Cyberbullying 101 - Seven Questions for South Dakota's School Administrators

Question #1 - What is cyberbullying?

Cyberbullying is bullying that takes place using electronic technology.

Question #2 - What is electronic technology?

Electronic technology includes devices and equipment such as cell phones, computers, and tablets as well as communication tools like social media sites, text messages, chat, and websites.

Question #3 - How prevalent is the use of electronic technology among students?

In 2007, an estimated 45 million children between the ages of ten and seventeen used the internet daily. In 2010, an estimated 50.1 percent of children between ten and eighteen used Facebook regularly, and 40.7 percent used instant messaging programs. Cell phones are even more pervasive – in 2010, 83 percent of adolescents between ten and eighteen used cell phones regularly.

Question #4 - What are examples of cyberbullying?

Examples of cyberbullying include cruel text messages or emails, rumors sent by email or posted on social networking sites, and embarrassing pictures, videos, websites, or fake profiles.

Question #5 - How is cyberbullying different from traditional bullying?

Cyberbullying is different from traditional bullying in three primary ways.

First, cyberbullies can attack anonymously.  Before advances in technology, bullying required face-to-face interaction. Today, however, bullies can hide behind virtual identities as they bully their victims at any time of day or night. This lack of face-to-face contact makes the cyberbully less aware of the consequences of his actions and less likely to stop his behavior. 

Second, cyberbullies have the Internet to increase their audience. While traditional bullying may have included a bully or two, cyberbullies can target a single victim with the click of a mouse and once the information is uploaded onto the Internet, it is permanently published. This makes cyberbullying a potentially endless experience for the victim.

Third, although teachers and parents can monitor traditional bullies, they often lack the technological expertise to monitor cyberbullies. Traditional bullying victims can depend on school officials or parents to intervene and stop the bullying. However, teachers and parents may no longer be able to provide a safe harbor to those students who are cyberbullied.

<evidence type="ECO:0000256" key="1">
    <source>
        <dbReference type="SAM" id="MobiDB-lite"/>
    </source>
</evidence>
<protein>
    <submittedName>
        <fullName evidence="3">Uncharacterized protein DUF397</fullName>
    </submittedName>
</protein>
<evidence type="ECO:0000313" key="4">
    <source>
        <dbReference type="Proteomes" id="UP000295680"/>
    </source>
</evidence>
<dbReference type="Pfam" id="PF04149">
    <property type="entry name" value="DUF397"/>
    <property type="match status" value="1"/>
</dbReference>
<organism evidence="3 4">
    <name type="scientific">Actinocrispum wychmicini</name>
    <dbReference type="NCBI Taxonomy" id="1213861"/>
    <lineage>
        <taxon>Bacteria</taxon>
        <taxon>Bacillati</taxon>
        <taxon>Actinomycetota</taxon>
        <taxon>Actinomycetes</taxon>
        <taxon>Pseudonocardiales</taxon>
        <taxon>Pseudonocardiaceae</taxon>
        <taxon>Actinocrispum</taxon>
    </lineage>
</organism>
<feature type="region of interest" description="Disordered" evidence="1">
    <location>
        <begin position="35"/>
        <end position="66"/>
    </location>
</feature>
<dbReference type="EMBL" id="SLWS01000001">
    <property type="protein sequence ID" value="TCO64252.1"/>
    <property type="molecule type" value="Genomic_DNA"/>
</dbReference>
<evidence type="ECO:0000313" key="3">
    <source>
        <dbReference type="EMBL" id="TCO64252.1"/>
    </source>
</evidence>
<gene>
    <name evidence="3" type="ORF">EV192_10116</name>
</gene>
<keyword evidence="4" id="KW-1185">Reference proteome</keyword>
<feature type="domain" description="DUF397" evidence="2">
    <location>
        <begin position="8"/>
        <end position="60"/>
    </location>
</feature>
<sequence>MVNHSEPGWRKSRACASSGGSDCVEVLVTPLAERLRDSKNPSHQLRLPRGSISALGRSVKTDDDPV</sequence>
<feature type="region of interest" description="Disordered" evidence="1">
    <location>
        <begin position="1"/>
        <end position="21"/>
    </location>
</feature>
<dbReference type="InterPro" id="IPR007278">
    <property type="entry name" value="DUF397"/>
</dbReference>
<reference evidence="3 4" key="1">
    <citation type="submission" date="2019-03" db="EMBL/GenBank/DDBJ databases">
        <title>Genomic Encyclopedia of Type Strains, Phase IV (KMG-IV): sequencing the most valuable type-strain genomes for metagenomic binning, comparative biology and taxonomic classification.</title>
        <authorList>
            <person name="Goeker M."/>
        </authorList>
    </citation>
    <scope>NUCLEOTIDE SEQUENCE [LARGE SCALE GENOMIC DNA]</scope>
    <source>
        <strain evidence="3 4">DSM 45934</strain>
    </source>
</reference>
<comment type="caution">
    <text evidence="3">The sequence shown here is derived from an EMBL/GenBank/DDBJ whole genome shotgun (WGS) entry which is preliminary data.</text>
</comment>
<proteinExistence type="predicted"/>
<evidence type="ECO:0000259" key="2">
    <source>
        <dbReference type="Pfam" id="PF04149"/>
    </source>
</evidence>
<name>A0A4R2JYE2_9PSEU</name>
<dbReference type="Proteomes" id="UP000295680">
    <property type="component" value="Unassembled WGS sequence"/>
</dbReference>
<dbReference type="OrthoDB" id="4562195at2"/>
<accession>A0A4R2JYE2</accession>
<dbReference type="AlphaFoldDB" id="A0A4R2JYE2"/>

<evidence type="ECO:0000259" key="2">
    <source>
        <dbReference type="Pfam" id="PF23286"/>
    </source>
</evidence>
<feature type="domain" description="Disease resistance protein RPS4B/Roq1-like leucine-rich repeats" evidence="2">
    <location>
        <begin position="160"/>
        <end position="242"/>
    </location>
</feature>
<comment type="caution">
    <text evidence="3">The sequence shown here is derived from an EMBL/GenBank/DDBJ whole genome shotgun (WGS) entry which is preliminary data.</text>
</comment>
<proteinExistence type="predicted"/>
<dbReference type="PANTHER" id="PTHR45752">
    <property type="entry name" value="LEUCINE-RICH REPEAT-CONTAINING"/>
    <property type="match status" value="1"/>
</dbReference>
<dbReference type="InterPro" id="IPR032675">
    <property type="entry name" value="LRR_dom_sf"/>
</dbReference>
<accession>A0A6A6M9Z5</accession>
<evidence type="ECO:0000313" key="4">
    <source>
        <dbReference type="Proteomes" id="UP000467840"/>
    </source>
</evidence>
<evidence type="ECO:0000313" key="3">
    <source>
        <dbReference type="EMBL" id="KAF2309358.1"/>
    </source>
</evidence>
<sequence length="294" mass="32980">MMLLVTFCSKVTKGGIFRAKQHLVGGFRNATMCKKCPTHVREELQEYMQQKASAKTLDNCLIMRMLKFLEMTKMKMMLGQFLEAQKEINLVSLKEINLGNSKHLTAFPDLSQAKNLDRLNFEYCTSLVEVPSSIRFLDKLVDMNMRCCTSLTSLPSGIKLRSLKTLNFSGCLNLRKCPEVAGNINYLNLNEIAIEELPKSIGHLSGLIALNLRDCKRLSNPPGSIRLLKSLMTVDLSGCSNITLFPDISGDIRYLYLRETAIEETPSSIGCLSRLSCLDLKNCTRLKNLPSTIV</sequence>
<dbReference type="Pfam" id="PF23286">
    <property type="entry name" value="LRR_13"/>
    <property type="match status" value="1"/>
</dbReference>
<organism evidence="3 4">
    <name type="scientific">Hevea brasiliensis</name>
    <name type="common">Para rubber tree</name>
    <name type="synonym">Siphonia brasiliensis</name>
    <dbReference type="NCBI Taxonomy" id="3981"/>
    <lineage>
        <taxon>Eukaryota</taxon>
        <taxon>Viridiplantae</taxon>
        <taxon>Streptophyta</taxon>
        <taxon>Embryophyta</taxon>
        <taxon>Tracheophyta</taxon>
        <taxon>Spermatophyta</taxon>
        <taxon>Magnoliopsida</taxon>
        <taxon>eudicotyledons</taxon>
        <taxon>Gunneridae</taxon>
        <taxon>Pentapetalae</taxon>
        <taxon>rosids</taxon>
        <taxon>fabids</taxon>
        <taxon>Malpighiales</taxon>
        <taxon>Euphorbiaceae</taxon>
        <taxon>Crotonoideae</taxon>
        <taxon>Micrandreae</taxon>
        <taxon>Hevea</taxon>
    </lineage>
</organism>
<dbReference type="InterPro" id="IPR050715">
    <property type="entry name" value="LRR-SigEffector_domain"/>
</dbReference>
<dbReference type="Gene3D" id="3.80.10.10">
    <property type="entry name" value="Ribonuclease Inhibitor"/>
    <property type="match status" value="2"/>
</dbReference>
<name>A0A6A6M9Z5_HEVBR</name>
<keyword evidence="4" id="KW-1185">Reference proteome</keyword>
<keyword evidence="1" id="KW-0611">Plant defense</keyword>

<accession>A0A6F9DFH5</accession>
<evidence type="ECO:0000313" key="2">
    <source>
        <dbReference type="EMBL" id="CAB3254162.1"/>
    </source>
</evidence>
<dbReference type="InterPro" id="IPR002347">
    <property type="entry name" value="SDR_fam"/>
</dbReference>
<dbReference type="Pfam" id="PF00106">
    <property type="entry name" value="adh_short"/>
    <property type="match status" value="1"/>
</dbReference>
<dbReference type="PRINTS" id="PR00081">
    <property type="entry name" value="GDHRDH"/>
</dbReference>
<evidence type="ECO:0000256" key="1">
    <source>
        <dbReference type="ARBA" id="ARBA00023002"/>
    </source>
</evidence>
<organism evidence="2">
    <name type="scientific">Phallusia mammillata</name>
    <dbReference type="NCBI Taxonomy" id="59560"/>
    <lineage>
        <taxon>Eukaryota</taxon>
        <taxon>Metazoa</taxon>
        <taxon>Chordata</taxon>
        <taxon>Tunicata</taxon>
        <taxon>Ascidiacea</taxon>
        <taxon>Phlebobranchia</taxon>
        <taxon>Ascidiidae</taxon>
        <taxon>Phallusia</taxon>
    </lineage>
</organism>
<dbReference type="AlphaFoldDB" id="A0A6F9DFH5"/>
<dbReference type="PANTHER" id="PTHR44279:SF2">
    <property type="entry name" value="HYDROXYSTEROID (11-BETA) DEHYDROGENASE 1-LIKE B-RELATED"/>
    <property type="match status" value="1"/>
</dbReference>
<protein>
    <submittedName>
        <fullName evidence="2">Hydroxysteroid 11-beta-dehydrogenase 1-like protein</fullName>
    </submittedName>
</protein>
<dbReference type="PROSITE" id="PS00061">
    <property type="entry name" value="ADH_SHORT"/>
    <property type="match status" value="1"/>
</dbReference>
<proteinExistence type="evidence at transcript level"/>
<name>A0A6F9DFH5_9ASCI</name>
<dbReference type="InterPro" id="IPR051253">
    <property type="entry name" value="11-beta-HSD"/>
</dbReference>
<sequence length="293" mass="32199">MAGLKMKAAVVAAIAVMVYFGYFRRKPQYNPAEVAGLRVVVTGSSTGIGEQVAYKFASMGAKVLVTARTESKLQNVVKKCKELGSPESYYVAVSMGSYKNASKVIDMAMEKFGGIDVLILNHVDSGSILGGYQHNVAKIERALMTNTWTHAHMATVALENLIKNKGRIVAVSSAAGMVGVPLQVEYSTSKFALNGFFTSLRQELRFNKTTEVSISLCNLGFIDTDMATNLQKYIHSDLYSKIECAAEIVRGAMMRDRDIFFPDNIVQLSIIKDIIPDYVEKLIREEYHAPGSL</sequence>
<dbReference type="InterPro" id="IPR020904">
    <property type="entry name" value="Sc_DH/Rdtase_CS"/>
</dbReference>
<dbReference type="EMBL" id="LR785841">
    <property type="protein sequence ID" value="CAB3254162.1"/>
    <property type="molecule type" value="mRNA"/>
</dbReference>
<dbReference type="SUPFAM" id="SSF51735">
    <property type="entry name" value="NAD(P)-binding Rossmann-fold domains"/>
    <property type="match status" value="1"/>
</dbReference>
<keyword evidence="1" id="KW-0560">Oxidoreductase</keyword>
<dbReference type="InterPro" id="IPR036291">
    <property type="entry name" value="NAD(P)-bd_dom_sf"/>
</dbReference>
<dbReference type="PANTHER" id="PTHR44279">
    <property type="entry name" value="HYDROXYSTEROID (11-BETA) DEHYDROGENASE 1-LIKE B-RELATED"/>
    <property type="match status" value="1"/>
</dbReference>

Question #6 - Does South Dakota recognize cyberbullying as a form of bullying?

Yes.  S.D.C.L. § 13-32-15 defines bullying as:

[A] pattern of repeated conduct that causes physical hurt or psychological distress on one or more students that may include threats, intimidation, stalking as defined in chapter 22-19A, physical violence, theft, destruction of property, any threatening use of data or computer software, written or verbal communication, or conduct directed against a student that (1) places a student in reasonable fear of harm to his or her  person or damage to his or her property; and either (a) substantially interferes with a student’s educational performance; or (b) substantially disrupts the orderly operation of a school.

S.D.C.L. § 13-32-18 also provides that “[n]either the physical location nor the time of day of any incident involving the use of computers or other electronic devices is a defense to any disciplinary action taken by a school district for conduct determined to meet the definition of bullying. . . .”

Question #7 - May a school district discipline students for “on-campus” cyberbullying activities?

Under most circumstances, school officials should be able to discipline students engaging in “on-campus” cyberbullying without violating the students’ First Amendment rights.

For more information about cyberbullying in South Dakota's public schools, read Chapter 17 of The South Dakota School Law Deskbook.